The new buses, comprising of standard, double-deckers and articulated buses, are of various sizes and designs but all fitted with the highest safety & security features. The onboard modern technologies applications include announcing the next bus stop, a statistical system of bus commuters, a GPS to track buses linked with RTA Control Center, and internal & external display monitors. Upon completion of this deal, the number of buses operating in Dubai is poised to hit 2500 buses by 2009, enabling the widest possible geographical coverage of the emirate of Dubai. They will play a key role in meeting the growing requirements for bus transit service triggered by the demographic growth in the emirate, as well as providing bus feeder service to Dubai Metro stations. This will contribute to raising the number of person trips made by mass transit modes to 30% by 2020 to enhance modal integration in this sector” said Al-Dosari.

Commenting on the advanced features of these buse he said that the new buses would be fitted with highly technological engines (Euro IV) compatible with the highest environmental standards. They are also fitted with the unique I-Shift transmission system and ESP vehicle braking & stability system; rendering driving a comfortable & safe exercise for passengers and a fuel-efficient process.

“RTA will always seek to provide advanced mass transit modes, which are closely linked with the environment and human concerns. The aim is to minimize the number of daily traffic accidents caused by excessive numbers of private vehicles, reduce environmental pollution rates, improve public health levels, and boost the productivity of all spectrums of the community” said Al-Dosari in a final remark.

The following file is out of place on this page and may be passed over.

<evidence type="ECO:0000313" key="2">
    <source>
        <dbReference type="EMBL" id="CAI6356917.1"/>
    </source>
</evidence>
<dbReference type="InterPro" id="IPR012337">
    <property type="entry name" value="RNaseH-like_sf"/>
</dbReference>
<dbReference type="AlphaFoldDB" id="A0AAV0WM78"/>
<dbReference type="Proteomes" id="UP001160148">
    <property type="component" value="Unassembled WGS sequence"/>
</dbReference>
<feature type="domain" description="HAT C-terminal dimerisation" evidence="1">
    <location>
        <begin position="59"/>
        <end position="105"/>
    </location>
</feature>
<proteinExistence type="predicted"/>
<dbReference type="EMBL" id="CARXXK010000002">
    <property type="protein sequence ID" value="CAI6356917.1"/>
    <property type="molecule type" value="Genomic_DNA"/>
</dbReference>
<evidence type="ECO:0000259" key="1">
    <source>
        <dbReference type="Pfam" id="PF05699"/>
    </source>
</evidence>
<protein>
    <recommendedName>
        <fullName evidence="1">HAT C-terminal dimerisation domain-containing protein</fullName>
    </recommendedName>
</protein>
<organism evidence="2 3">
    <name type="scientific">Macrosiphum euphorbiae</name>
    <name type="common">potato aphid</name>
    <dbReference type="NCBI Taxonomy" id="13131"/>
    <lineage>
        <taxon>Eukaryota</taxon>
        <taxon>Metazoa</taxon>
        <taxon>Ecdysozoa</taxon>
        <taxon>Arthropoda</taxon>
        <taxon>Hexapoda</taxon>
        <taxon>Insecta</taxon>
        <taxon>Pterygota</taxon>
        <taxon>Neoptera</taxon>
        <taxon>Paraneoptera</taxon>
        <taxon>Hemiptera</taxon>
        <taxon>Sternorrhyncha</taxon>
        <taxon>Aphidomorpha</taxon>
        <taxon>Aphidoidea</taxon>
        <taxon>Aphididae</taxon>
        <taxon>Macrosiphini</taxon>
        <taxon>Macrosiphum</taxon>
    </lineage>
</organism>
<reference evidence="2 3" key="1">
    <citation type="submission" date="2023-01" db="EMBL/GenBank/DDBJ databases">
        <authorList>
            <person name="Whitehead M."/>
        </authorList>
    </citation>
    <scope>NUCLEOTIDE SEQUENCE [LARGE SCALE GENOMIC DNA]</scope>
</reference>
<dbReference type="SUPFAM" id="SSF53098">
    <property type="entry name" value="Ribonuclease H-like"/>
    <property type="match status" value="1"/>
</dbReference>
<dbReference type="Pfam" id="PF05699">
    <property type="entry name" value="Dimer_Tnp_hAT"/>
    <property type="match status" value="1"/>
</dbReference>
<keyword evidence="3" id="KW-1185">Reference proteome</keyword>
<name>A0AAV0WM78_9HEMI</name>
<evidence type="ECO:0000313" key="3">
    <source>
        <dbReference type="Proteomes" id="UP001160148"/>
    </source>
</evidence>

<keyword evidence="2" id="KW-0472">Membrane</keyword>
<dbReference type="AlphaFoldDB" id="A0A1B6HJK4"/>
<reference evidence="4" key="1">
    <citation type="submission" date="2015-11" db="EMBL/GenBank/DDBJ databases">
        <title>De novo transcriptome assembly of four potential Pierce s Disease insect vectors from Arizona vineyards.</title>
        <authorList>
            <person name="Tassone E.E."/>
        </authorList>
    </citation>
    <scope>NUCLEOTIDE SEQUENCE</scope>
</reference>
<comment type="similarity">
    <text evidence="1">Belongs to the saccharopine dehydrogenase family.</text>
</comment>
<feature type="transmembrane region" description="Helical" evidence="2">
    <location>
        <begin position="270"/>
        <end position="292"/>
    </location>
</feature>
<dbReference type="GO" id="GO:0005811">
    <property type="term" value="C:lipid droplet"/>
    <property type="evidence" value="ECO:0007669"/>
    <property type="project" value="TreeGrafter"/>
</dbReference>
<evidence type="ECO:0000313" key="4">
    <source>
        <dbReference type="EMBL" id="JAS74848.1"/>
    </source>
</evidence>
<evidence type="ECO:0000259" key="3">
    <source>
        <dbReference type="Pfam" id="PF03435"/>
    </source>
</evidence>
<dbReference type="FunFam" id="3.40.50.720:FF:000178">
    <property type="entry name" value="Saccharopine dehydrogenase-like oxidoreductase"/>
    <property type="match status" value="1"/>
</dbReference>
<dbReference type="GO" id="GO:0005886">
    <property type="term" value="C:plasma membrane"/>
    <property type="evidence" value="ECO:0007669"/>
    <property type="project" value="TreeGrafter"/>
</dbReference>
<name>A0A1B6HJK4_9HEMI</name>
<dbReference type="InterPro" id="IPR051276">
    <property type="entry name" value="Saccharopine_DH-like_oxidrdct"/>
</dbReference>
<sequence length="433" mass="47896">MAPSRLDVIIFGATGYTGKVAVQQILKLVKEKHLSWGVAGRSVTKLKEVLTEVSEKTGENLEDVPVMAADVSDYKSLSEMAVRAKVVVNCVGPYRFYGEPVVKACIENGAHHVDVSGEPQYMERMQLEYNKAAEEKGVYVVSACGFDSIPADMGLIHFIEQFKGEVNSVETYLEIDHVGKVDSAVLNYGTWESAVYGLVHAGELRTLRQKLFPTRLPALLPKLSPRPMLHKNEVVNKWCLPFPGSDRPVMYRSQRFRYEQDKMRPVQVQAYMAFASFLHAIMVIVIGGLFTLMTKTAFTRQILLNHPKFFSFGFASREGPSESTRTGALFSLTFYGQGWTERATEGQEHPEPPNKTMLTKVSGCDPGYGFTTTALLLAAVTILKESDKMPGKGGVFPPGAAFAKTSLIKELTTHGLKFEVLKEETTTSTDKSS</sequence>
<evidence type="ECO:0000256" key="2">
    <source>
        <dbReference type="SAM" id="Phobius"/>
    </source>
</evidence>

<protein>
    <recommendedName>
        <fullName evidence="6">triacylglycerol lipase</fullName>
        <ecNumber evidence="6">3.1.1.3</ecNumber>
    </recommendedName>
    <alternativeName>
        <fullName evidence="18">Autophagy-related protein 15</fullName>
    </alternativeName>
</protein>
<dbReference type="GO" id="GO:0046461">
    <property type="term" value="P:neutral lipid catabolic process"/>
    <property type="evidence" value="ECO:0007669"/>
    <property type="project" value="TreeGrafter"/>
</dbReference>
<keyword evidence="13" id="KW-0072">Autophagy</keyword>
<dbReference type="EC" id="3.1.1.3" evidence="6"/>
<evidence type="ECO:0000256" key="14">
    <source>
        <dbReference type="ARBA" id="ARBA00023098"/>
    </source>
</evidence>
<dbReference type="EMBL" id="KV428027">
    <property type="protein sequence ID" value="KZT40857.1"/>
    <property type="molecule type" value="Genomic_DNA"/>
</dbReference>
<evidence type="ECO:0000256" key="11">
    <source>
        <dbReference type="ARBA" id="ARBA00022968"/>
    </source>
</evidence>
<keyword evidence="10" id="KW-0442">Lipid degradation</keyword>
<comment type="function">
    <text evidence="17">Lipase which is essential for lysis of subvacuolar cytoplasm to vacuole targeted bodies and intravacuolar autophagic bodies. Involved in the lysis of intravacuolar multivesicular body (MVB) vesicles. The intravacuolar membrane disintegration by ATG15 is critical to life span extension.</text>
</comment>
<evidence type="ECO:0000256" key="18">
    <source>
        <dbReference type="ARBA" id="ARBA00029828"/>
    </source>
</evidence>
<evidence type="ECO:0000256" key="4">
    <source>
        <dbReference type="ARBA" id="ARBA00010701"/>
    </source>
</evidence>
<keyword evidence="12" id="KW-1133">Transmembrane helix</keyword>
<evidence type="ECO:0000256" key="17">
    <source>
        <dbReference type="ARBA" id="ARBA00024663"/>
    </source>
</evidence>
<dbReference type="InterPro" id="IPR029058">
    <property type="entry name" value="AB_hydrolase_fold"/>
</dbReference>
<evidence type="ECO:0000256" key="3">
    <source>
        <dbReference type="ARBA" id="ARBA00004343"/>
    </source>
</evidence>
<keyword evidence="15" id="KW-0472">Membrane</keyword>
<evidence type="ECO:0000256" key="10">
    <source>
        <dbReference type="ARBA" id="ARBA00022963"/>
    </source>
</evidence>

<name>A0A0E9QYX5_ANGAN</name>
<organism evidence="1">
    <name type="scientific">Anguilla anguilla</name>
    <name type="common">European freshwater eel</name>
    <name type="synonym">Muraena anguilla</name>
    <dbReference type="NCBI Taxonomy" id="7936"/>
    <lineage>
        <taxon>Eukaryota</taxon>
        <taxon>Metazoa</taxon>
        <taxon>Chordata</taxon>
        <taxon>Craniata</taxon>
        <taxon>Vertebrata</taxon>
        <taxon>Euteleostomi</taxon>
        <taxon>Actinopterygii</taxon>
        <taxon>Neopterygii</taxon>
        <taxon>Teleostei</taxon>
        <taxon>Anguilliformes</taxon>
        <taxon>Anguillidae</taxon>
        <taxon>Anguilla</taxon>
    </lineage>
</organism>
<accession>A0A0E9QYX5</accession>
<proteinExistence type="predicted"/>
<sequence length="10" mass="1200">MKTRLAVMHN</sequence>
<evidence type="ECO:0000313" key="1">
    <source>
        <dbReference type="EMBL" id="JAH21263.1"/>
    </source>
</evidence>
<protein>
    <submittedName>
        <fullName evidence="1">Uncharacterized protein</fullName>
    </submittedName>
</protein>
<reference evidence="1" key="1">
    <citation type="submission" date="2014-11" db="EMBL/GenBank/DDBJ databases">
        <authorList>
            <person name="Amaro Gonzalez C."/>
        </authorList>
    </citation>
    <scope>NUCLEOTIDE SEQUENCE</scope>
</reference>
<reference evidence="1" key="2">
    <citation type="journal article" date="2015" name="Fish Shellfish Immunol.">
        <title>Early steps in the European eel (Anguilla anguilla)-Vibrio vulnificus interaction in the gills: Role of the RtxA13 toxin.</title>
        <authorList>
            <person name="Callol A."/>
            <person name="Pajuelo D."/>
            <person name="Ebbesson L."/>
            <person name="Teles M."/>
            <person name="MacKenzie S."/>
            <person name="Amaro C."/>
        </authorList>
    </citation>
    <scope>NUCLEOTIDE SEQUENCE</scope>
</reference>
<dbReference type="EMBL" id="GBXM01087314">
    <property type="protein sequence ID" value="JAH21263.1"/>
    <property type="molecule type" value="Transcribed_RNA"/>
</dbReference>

It is worth-noting that last year RTA invited specialized leading businesses across the world to submit bids for supplying 1616 buses spanning standards, articulated and double-deck buses.
http://www.rta.ae/wpsv5/wps/portal/!...+1616+Bus+Deal
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Old November 24th, 2008, 12:57 AM   #357
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Quote:
Originally Posted by serdar samanlı View Post
Actually, in a country above world's largest oil reserves and everyone has a car, there may not be a need for railways.
railways also use oil
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Old November 24th, 2008, 10:36 AM   #358
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Quote:
Originally Posted by spongeg View Post
railways also use oil
If you are talking about diesels yes they do but not as much as cars
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Old November 24th, 2008, 10:37 AM   #359
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Quote:
Originally Posted by deasine View Post
That just sounded SO WRONG... I'm sure the Dubai forumers here would rip you apart >__>
Then why they did not build railways until recently?
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Old November 24th, 2008, 08:58 PM   #360
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because they did not need it... it is only recently that the population in the country increased sufficiently to actually put a strain on the existing infrastructure..